The return of Charlie Crist to thepolitical scene has been a godsend to reporters who cover politics for a living in Florida. The former Governor was omnipresent during the presidential campaign in the Sunshine State as the frequent warm-up act for Barack Obama. He then joined with St. Petersburg Representative Darryl Rouson after the election to call for electoral reforms in Tallahassee.
It was at that same news conference at Gaslight Park in Tampa that Crist told reporters that he would lay low until after the holidays, when he would then declare his future intentions, which most people assumed would be converting to a Democrat and running for governor again.
But then came the news last Friday night via a Twitter message that Crist had announced at a White House Christmas Party that he had gone ahead and changed his party registration, and now was a full-on member of the Democratic Party.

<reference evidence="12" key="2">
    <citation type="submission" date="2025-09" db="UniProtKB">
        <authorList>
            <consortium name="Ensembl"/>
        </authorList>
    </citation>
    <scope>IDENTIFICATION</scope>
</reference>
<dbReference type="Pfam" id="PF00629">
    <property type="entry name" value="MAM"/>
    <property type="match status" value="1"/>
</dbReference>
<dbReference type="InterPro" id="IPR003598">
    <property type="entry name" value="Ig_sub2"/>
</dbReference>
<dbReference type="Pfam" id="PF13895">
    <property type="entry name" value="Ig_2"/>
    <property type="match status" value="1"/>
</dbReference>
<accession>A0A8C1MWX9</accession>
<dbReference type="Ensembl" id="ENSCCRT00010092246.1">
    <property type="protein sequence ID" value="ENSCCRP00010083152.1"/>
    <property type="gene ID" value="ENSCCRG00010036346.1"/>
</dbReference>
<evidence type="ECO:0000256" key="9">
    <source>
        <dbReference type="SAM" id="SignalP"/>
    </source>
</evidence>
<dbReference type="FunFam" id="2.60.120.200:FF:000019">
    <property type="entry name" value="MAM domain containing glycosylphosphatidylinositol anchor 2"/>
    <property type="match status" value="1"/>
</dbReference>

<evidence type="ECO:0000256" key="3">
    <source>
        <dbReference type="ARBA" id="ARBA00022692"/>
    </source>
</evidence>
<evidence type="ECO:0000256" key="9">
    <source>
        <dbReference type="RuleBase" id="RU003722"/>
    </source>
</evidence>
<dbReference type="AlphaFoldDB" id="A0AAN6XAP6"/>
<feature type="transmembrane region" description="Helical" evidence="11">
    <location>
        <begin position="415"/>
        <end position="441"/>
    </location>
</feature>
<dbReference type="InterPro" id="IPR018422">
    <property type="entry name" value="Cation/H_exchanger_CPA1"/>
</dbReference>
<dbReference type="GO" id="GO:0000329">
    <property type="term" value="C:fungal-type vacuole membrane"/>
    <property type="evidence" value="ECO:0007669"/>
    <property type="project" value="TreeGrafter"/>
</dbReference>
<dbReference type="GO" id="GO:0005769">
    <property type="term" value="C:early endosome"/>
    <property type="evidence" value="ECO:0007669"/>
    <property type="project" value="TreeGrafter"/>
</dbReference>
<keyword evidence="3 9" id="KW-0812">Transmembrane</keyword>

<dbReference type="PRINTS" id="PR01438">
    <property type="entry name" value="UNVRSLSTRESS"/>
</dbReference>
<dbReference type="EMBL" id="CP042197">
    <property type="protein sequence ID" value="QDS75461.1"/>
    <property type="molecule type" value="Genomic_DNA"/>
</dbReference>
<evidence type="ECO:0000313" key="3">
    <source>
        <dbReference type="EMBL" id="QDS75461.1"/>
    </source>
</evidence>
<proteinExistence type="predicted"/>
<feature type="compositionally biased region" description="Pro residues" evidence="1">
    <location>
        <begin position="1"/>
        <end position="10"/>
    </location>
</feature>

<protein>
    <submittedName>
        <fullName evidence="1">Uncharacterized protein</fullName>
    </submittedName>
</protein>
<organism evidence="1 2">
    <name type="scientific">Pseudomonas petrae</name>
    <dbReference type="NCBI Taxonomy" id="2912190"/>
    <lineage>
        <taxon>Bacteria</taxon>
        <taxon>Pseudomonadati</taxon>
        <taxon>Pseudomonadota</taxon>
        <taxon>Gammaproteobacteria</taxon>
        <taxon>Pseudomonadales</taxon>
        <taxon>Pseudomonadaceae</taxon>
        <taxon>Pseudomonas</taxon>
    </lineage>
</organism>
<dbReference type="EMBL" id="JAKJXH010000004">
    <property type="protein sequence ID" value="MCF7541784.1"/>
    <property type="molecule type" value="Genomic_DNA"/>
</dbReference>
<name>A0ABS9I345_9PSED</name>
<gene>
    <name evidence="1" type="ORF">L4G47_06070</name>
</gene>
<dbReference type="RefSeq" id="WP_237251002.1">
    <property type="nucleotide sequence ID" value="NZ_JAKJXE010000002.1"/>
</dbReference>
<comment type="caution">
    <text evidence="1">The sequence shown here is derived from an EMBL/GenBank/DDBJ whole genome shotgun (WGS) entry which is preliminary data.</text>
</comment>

But apparently that was all symbolic, and this morning in St. Pete, Charlie will go through the process at the Pinellas County Supervisor of Elections Office, this time making it official. Because why not use the press to build up more coverage for his presumptive run for the Democratic nomination?
Alex Sink knows this. The 2010 Democratic nominee for governor held a conference call yesterday for statewide reporters, where she shared her thoughts on the negotiations in Washington regarding the fiscal cliff situation.
Florida chose its latest Education Commission yesterday. He's Tony Bennett, and he left his heart with Jeb Bush, apparently, when it comes to his philosophy regarding accountability and teaching to the test. It should be noted that his policies were not exactly embraced in Indiana, as he lost his bid for re-election in the same state that easily went for Mitt Romney.
And CL went to the Hillsborough County Republican Executive Committee's December meeting on Tuesday night, where there was considerable talk that the local GOP must do things differently moving forward, licking their wounds after the county went again for Barack Obama in November - by six percentage points.